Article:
Friday, September 6, 2013

Banning Science Fiction and Fantasy

September 22-28, 2013 is Banned Book Week. In honor of that week, I will be blogging about banned or challenged books this month.

Perhaps more than any other genre with the possible exception of literary fiction (and that's an iffy comparison), Science Fiction, and its cousin Fantasy, is about ideas. Ideas can be controversial, and often bring out the would-be censors.

Worlds Without End has a Web page that lists 47 frequently challenged or banned Science Fiction and Fantasy books. What do you think of the books on their list? I'll bet that, if you are a SF/F reader, some of your favorites are on their list. How would your life be different if these books had been kept from you by well-meaning parents or community activists?
  • The Amulet of Samarkand, Jonathon Stroud
  • Animal Farm, George Orwell
  • Brave New World, Aldous Huxley
  • Carrie, Stephen King
  • Cat's Cradle, Kurt Vonnegut, Jr.
  • A Clockwork Orange, Anthony Burgess
  • Cujo, Stephen King
  • The Day After Tomorrow, Robert A. Heinlein
  • The Dead Zone, Stephen King
  • Fahrenheit 451, Ray Bradbury
  • Flowers for Algernon, Daniel Keyes
  • Frankenstein, Mary Shelley
  • The Giver, Lois Lowry
  • Grendel, John Gardner
  • Gulliver's Travels, Jonathan Swift
  • The Handmaid's Tale, Margaret Atwood
  • Harry Potter and the Sorcerer's Stone, J.K. Rowling
  • Beloved, Toni Morrison
  • The Hitchhiker's Guide to the Galaxy, Douglas Adams
  • Interview with the Vampire, Anne Rice
  • Lord of the Flies, William Golding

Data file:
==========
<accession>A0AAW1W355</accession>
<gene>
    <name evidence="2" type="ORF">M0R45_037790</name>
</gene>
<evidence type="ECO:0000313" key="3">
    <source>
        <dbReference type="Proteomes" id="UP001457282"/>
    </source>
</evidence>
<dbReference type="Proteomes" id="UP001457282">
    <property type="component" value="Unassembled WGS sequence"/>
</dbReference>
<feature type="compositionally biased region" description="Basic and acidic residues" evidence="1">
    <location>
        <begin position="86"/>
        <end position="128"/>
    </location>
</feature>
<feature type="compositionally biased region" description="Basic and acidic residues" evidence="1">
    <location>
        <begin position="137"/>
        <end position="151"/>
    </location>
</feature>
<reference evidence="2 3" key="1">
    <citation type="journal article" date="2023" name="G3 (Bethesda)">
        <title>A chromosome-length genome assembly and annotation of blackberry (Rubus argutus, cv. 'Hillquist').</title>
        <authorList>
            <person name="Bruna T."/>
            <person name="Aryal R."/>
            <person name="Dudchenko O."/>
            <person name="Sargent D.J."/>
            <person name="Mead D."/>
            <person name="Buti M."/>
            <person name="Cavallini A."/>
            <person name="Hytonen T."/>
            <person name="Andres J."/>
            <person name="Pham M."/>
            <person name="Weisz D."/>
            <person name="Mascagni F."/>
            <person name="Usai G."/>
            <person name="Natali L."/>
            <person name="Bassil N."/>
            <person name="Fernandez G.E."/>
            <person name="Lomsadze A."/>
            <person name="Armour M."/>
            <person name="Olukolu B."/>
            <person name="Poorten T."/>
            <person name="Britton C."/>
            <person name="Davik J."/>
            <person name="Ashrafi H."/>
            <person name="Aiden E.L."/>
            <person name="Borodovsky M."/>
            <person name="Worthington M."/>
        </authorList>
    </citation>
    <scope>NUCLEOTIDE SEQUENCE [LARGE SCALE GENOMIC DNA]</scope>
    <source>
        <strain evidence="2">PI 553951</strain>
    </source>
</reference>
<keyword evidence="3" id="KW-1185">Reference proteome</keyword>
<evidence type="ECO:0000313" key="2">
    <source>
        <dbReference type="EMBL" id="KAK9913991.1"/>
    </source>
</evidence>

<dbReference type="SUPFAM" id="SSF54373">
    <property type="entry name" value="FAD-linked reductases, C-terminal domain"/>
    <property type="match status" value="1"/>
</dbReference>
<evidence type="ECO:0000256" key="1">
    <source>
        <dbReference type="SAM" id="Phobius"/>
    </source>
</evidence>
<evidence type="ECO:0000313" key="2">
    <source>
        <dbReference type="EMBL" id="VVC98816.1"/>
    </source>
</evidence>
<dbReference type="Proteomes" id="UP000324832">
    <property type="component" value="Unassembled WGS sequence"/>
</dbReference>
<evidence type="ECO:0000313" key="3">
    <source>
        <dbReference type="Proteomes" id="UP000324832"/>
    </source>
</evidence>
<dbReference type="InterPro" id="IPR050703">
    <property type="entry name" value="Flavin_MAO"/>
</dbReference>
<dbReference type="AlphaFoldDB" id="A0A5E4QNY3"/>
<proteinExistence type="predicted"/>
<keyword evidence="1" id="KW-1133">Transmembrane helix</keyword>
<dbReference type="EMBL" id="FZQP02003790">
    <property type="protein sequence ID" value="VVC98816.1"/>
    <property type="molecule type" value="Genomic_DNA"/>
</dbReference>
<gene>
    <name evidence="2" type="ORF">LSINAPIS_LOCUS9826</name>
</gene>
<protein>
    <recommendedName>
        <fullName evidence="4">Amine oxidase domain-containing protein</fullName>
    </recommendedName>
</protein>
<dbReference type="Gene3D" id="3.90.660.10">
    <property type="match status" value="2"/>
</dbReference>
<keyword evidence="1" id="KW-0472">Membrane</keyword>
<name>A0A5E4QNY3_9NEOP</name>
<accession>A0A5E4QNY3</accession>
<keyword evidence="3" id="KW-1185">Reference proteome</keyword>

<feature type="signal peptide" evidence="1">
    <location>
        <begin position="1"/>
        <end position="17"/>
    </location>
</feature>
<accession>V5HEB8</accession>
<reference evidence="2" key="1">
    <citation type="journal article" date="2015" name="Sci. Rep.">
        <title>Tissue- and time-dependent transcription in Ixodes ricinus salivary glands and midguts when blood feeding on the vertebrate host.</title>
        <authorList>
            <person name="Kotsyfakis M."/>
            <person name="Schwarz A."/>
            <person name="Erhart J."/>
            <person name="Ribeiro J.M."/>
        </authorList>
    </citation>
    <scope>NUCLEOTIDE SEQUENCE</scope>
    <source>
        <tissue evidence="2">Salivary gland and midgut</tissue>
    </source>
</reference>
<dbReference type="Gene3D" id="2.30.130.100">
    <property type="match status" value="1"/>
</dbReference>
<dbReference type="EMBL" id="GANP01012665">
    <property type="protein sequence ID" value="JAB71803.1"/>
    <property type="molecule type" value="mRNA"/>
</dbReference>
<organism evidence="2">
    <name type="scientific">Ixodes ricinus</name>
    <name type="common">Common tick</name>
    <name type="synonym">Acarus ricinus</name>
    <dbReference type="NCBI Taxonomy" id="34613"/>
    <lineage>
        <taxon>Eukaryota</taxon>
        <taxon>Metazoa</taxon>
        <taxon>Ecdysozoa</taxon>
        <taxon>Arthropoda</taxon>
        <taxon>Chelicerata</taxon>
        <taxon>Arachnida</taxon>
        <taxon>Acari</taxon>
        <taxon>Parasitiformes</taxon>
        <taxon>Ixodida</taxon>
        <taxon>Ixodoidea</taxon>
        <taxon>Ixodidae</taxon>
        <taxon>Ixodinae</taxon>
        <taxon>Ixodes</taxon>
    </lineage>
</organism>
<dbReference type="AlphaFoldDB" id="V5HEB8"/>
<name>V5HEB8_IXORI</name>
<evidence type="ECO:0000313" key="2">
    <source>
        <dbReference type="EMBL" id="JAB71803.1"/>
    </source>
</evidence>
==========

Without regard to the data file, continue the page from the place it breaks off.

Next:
• The Lord of the Rings, J.R.R. Tolkien
  • The Hobbit, J.R.R. Tolkien
  • The Martian Chronicles, Ray Bradbury
  • The Master and Margarita, Mikhail Bulgakov
  • Naked Lunch, William S. Burroughs
  • Nineteen Eighty-Four, George Orwell
  • Roadside Picnic, Arkady Strugatsky and Boris Strugatsky
  • The Satanic Verses, Salman Rushdie
  • Shade's Children, Garth Nix
  • Slaughterhouse Five, Kurt Vonnegut, Jr.
  • Stranger in a Strange Land, Robert A. Heinlein
  • We, Yevgeny Zamyatin
  • Welcome to the Monkey House, Kurt Vonnegut, Jr.
  • The Iron Dream, Norman Spinrad
  • The Golden Compass, Philip Pullman
  • The Subtle Knife, Philip Pullman
  • The Amber Spyglass, Philip Pullman
  • The Lovers, Philip Jose Farmer
  • The Hunger Games, Suzanne Collins
  • Catching Fire, Suzanne Collins
  • Mockingjay, Suzanne Collins
  • The Lovely Bones, Alice Sebold
  • Tithe, Holly Black
  • Valiant, Holly Black
  • Ironside, Holly Black
  • Ragtime, E. L. Doctorow


MeLisa Stone said...

Before I was a mother I was horrified that anyone would try to censer our society by banning books. And while I still don't believe in the practice I am more empathetic towards parents and teachers trying to protect their children. I have a fourth grader with the reading level of a seventh grader. As a writer my passion is in teen fiction but I worry about the dark, edgy and disturbing tone that haunts most teen fiction sections. It's frightening to think about the roads those dark, disturbing and therefore fascinating themes will take him.

Julie Daines said...

Interesting how many of these I've read without even knowing.

Scott said...

I understand, MeLisa. With six kids, I know how scary it can be to be a parent. You worry about them going against your teachings. You worry about who they'll hang out with, what they'll do, how they'll drive, who they'll date, who they'll marry, how well they'll raise their kids. In the end, I believe, they are better served by a broad view of the world though, and so by exposure to ideas that maybe I don't agree with, some of which they'll undoubtedly pick up and take for their own. But I'm proud of my kids because they have grown into young men and women who think for themselves, and who, by exposure to both the beautiful and the ugly, have learned to tell the difference, and to be able to deal with new ideas, whether they agree or not, because they are not shocked to learn that there are disagreeable ideas in their world.

Liz Sorenson said...

I'm going to save this list. The ones I've read on it really are some of my favorite books. It makes me want to read the rest of them (besides Stephen King, I don't like being scared or grossed out).